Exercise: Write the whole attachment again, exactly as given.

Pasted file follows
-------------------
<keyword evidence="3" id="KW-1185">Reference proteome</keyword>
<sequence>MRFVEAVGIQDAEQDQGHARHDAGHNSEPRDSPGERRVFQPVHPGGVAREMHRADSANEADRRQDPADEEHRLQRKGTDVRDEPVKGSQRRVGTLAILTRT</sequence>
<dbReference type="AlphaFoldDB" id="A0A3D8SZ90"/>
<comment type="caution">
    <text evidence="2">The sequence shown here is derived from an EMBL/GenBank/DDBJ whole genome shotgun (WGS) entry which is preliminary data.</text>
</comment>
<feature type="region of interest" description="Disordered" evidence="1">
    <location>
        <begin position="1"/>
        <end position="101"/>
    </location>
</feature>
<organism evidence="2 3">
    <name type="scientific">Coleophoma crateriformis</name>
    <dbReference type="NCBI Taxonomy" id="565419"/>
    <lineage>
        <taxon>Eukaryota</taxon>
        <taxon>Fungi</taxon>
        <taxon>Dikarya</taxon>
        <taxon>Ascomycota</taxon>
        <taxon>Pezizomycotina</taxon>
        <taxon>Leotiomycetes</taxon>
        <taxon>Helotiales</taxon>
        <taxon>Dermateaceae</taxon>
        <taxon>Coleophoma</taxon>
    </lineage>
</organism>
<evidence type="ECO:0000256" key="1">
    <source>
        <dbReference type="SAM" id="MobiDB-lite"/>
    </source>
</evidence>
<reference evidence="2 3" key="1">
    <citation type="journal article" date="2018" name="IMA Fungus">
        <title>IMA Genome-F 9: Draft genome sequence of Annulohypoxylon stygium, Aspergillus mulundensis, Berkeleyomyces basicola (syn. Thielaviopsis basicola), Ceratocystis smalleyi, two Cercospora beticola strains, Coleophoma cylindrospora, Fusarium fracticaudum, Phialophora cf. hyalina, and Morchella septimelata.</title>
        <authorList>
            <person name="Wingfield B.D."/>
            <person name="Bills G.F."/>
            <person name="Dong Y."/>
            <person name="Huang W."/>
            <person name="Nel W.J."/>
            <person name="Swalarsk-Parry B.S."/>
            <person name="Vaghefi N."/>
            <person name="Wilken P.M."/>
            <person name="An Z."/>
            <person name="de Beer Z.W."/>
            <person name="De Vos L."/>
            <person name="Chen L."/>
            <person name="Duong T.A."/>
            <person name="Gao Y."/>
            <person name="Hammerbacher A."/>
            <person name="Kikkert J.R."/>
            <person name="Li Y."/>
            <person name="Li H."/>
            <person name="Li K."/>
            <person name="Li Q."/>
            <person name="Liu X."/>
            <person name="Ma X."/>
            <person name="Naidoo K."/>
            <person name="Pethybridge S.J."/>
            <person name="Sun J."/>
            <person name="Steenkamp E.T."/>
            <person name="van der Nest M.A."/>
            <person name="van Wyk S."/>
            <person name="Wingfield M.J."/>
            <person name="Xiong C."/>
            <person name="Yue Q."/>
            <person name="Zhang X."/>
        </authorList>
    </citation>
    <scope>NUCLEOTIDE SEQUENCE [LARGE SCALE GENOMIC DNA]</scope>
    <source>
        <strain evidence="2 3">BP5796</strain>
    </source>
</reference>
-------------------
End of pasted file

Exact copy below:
<keyword evidence="3" id="KW-1185">Reference proteome</keyword>
<sequence>MRFVEAVGIQDAEQDQGHARHDAGHNSEPRDSPGERRVFQPVHPGGVAREMHRADSANEADRRQDPADEEHRLQRKGTDVRDEPVKGSQRRVGTLAILTRT</sequence>
<dbReference type="AlphaFoldDB" id="A0A3D8SZ90"/>
<comment type="caution">
    <text evidence="2">The sequence shown here is derived from an EMBL/GenBank/DDBJ whole genome shotgun (WGS) entry which is preliminary data.</text>
</comment>
<feature type="region of interest" description="Disordered" evidence="1">
    <location>
        <begin position="1"/>
        <end position="101"/>
    </location>
</feature>
<organism evidence="2 3">
    <name type="scientific">Coleophoma crateriformis</name>
    <dbReference type="NCBI Taxonomy" id="565419"/>
    <lineage>
        <taxon>Eukaryota</taxon>
        <taxon>Fungi</taxon>
        <taxon>Dikarya</taxon>
        <taxon>Ascomycota</taxon>
        <taxon>Pezizomycotina</taxon>
        <taxon>Leotiomycetes</taxon>
        <taxon>Helotiales</taxon>
        <taxon>Dermateaceae</taxon>
        <taxon>Coleophoma</taxon>
    </lineage>
</organism>
<evidence type="ECO:0000256" key="1">
    <source>
        <dbReference type="SAM" id="MobiDB-lite"/>
    </source>
</evidence>
<reference evidence="2 3" key="1">
    <citation type="journal article" date="2018" name="IMA Fungus">
        <title>IMA Genome-F 9: Draft genome sequence of Annulohypoxylon stygium, Aspergillus mulundensis, Berkeleyomyces basicola (syn. Thielaviopsis basicola), Ceratocystis smalleyi, two Cercospora beticola strains, Coleophoma cylindrospora, Fusarium fracticaudum, Phialophora cf. hyalina, and Morchella septimelata.</title>
        <authorList>
            <person name="Wingfield B.D."/>
            <person name="Bills G.F."/>
            <person name="Dong Y."/>
            <person name="Huang W."/>
            <person name="Nel W.J."/>
            <person name="Swalarsk-Parry B.S."/>
            <person name="Vaghefi N."/>
            <person name="Wilken P.M."/>
            <person name="An Z."/>
            <person name="de Beer Z.W."/>
            <person name="De Vos L."/>
            <person name="Chen L."/>
            <person name="Duong T.A."/>
            <person name="Gao Y."/>
            <person name="Hammerbacher A."/>
            <person name="Kikkert J.R."/>
            <person name="Li Y."/>
            <person name="Li H."/>
            <person name="Li K."/>
            <person name="Li Q."/>
            <person name="Liu X."/>
            <person name="Ma X."/>
            <person name="Naidoo K."/>
            <person name="Pethybridge S.J."/>
            <person name="Sun J."/>
            <person name="Steenkamp E.T."/>
            <person name="van der Nest M.A."/>
            <person name="van Wyk S."/>
            <person name="Wingfield M.J."/>
            <person name="Xiong C."/>
            <person name="Yue Q."/>
            <person name="Zhang X."/>
        </authorList>
    </citation>
    <scope>NUCLEOTIDE SEQUENCE [LARGE SCALE GENOMIC DNA]</scope>
    <source>
        <strain evidence="2 3">BP5796</strain>
    </source>
</reference>